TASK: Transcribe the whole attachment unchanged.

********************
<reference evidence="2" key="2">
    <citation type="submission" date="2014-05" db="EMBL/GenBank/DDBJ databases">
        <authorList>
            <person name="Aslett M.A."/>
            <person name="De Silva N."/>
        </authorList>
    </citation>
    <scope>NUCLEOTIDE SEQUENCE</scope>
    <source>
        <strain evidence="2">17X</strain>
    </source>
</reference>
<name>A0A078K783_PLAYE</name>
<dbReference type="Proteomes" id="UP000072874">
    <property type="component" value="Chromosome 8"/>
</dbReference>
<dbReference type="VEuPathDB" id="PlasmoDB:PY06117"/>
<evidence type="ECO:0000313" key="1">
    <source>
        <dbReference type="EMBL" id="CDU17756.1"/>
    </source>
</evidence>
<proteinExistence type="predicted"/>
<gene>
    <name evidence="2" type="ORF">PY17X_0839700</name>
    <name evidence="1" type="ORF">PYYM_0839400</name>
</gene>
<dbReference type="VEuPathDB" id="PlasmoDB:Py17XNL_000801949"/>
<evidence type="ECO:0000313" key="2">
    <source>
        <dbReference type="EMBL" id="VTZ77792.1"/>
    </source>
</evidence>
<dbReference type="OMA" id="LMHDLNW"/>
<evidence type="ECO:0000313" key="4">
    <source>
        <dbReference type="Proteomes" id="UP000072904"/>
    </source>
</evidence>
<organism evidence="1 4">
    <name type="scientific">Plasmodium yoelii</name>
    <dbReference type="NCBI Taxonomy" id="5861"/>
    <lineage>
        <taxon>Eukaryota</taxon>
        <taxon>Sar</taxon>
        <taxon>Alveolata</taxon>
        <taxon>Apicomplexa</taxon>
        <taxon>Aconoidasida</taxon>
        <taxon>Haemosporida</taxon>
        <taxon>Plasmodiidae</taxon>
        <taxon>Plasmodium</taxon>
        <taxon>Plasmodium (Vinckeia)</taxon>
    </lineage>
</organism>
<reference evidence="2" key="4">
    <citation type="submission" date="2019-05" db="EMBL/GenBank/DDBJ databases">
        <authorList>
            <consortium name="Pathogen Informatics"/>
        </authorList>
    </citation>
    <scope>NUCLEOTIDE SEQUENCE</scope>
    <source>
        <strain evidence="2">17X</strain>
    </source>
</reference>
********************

<reference evidence="2" key="2">
    <citation type="submission" date="2014-05" db="EMBL/GenBank/DDBJ databases">
        <authorList>
            <person name="Aslett M.A."/>
            <person name="De Silva N."/>
        </authorList>
    </citation>
    <scope>NUCLEOTIDE SEQUENCE</scope>
    <source>
        <strain evidence="2">17X</strain>
    </source>
</reference>
<name>A0A078K783_PLAYE</name>
<dbReference type="Proteomes" id="UP000072874">
    <property type="component" value="Chromosome 8"/>
</dbReference>
<dbReference type="VEuPathDB" id="PlasmoDB:PY06117"/>
<evidence type="ECO:0000313" key="1">
    <source>
        <dbReference type="EMBL" id="CDU17756.1"/>
    </source>
</evidence>
<proteinExistence type="predicted"/>
<gene>
    <name evidence="2" type="ORF">PY17X_0839700</name>
    <name evidence="1" type="ORF">PYYM_0839400</name>
</gene>
<dbReference type="VEuPathDB" id="PlasmoDB:Py17XNL_000801949"/>
<evidence type="ECO:0000313" key="2">
    <source>
        <dbReference type="EMBL" id="VTZ77792.1"/>
    </source>
</evidence>
<dbReference type="OMA" id="LMHDLNW"/>
<evidence type="ECO:0000313" key="4">
    <source>
        <dbReference type="Proteomes" id="UP000072904"/>
    </source>
</evidence>
<organism evidence="1 4">
    <name type="scientific">Plasmodium yoelii</name>
    <dbReference type="NCBI Taxonomy" id="5861"/>
    <lineage>
        <taxon>Eukaryota</taxon>
        <taxon>Sar</taxon>
        <taxon>Alveolata</taxon>
        <taxon>Apicomplexa</taxon>
        <taxon>Aconoidasida</taxon>
        <taxon>Haemosporida</taxon>
        <taxon>Plasmodiidae</taxon>
        <taxon>Plasmodium</taxon>
        <taxon>Plasmodium (Vinckeia)</taxon>
    </lineage>
</organism>
<reference evidence="2" key="4">
    <citation type="submission" date="2019-05" db="EMBL/GenBank/DDBJ databases">
        <authorList>
            <consortium name="Pathogen Informatics"/>
        </authorList>
    </citation>
    <scope>NUCLEOTIDE SEQUENCE</scope>
    <source>
        <strain evidence="2">17X</strain>
    </source>
</reference>